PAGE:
Scotland is facing a £1 billion spending black hole in the coming years - with a stark warning that it could lead to fresh austerity or tax hikes.
A shortfall in the expected income tax take has prompted the country's economic watchdog to warn that Finance Secretary Derek Mackay may have to impose cuts in his annual £35 billion budget or "increase taxes."
The Scottish Fiscal Commission unveiled fresh estimates for 2019/20 which paint a gloomy picture for the nation's public finances and economic growth.
Conservative finance spokesman Murdo Fraser said: “This is a devastating blow for Scotland’s finances totalling more than £1 billion.
“For years the SNP has been warned about the poor economic performance for which it is responsible, and now we see the consequences of that.
“This is disastrous news for public services as well as hardworking Scots who may be in line for even more of their payslip being seized by the SNP government."
Scotland has recently taken on fresh powers over income tax and next year, 2020/21, will mark the first time that new "reconciliations" are imposed which mean the Scottish Government must tailor its public spending to keep this in line with devolved taxes being raised.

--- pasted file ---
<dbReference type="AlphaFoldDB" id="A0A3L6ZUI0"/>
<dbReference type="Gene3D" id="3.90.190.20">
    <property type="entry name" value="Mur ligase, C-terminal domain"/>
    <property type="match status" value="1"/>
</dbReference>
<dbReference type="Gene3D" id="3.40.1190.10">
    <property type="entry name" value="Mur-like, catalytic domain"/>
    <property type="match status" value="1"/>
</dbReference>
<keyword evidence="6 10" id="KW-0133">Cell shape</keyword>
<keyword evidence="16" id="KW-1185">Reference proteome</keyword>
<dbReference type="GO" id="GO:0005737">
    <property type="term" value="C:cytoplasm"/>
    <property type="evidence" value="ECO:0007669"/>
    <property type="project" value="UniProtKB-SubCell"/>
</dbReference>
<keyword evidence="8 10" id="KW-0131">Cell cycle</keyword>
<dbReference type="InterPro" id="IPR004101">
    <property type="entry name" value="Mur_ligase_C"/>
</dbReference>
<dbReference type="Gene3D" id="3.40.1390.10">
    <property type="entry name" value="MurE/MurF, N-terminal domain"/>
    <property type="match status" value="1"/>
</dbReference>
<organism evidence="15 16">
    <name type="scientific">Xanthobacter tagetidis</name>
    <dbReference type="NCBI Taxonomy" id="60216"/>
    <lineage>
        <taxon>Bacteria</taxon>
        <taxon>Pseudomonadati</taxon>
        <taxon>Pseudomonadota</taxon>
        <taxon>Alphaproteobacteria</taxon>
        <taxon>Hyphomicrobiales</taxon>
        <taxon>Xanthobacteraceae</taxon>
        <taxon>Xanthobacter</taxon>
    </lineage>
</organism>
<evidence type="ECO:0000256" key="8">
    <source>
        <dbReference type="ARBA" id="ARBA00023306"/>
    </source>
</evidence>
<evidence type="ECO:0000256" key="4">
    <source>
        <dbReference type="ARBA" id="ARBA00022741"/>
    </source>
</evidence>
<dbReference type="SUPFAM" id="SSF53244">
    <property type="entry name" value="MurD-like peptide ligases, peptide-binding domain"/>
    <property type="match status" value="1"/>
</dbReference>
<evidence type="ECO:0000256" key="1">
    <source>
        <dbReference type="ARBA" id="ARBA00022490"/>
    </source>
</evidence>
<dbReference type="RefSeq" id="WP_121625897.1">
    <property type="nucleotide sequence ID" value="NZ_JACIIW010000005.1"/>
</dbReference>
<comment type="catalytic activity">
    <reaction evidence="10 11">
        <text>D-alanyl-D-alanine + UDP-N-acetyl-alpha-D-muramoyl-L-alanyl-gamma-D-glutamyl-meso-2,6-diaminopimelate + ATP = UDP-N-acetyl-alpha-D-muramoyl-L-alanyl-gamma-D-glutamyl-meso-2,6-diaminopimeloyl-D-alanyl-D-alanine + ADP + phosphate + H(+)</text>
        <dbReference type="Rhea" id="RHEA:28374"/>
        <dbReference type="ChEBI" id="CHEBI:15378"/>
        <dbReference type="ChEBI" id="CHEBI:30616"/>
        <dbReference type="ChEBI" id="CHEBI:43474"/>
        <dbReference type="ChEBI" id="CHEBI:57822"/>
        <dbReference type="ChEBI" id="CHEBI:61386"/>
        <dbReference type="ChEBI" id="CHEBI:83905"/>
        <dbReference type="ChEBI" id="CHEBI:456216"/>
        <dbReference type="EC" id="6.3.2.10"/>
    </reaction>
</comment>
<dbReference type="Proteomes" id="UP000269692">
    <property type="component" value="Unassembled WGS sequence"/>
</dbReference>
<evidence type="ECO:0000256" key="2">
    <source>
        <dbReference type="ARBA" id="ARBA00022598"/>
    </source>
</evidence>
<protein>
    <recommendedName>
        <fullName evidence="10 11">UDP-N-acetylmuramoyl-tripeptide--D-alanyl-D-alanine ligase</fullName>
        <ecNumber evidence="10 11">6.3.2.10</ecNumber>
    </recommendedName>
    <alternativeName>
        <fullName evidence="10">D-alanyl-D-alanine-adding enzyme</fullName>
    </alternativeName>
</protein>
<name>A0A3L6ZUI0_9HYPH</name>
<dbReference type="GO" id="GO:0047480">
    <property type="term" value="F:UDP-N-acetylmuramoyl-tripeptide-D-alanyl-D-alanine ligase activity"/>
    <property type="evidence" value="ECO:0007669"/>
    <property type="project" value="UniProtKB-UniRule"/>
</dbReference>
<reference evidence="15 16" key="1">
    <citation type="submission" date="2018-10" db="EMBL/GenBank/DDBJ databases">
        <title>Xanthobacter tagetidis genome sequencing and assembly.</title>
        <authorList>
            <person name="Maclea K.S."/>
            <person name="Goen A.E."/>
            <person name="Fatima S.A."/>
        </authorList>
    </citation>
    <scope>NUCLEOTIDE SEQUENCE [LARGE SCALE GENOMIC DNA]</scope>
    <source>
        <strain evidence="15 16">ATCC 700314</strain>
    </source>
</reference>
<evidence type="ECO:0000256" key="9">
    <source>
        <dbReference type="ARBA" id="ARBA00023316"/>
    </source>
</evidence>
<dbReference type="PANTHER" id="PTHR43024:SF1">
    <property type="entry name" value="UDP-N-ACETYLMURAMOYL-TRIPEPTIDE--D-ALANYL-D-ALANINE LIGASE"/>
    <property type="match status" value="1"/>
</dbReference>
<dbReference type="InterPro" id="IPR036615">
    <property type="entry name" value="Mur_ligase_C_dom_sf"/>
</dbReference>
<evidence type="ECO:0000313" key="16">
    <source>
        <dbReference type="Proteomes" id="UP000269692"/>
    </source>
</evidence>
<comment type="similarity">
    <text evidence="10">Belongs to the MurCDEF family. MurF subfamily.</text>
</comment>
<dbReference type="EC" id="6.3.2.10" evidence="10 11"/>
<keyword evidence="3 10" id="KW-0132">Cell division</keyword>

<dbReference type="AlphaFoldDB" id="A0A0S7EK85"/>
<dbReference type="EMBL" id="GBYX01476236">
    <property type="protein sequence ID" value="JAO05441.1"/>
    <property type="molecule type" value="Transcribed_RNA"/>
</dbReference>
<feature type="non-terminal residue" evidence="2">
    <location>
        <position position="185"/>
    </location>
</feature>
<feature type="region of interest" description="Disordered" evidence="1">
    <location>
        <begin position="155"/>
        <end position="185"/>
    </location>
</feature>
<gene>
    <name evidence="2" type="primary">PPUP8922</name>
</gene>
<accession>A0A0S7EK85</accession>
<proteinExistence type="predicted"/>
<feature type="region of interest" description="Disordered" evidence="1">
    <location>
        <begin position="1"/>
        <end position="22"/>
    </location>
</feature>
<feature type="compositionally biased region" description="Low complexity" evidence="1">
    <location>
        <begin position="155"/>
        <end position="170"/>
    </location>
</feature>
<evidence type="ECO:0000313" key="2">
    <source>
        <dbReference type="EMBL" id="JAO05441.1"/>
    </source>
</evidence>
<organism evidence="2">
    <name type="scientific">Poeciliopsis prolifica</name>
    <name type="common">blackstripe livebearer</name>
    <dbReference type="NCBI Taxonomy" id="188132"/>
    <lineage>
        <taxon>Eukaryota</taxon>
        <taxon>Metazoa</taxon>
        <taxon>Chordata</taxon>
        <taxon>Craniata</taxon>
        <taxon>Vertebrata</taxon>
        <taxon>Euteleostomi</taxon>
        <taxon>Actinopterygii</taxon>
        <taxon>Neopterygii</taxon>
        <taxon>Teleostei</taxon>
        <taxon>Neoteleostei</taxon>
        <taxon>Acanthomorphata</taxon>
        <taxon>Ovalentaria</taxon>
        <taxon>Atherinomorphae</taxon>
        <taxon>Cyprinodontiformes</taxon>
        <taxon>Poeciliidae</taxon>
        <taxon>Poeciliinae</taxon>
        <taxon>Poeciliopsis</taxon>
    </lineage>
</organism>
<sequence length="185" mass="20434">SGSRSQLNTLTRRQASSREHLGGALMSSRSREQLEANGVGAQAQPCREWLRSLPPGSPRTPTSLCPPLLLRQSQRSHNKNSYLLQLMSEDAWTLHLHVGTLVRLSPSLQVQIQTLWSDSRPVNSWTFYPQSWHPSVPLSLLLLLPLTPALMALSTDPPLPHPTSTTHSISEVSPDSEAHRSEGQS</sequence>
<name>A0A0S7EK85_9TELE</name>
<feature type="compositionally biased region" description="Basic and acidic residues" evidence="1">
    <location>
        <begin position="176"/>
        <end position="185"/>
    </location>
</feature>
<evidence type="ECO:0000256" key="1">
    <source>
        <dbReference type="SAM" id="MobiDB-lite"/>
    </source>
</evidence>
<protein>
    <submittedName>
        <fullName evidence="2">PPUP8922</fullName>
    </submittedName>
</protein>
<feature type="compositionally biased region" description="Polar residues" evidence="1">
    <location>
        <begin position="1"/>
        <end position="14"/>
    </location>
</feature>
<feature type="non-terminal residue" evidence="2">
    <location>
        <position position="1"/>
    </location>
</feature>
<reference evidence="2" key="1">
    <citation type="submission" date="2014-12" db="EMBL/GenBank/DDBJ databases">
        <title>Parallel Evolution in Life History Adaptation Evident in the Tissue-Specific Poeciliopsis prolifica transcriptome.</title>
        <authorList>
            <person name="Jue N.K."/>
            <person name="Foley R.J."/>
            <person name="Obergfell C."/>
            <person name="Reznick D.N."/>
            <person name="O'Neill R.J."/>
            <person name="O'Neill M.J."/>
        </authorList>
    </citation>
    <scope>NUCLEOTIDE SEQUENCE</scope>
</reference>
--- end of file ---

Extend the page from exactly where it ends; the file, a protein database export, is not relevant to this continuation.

But Scotland is facing a income tax shortfall of £229 million next year, the estimates show. This stems from the taxes raised in 2017/18, as there is a three year lag in discovering the actual tax data.
The black hole rises to £608 million in 2021/22 and £188 million the year after that, the figures show.
Scottish GDP growth will continue to lag behind the rest of the UK with the economy expanding by 0.8% this year, down 0.4% on original estimates, and 0.9% next year, down 0.1%.
Mr Mackay said that Scottish Government has been putting cash into the Scottish reserve to manage volatility and there are borrowing powers which could be considered.
He added that the reason for subdued growth in Scotland was down to Brexit. The scale of the reconciliation will be "uncertain" until the actual figures available, the minister said. "There will always be volatility," he added.
"The SFC have admitted that but their report actually show increases in income tax in terms of forecasts for Scotland over the forecast period relative to their December forecast."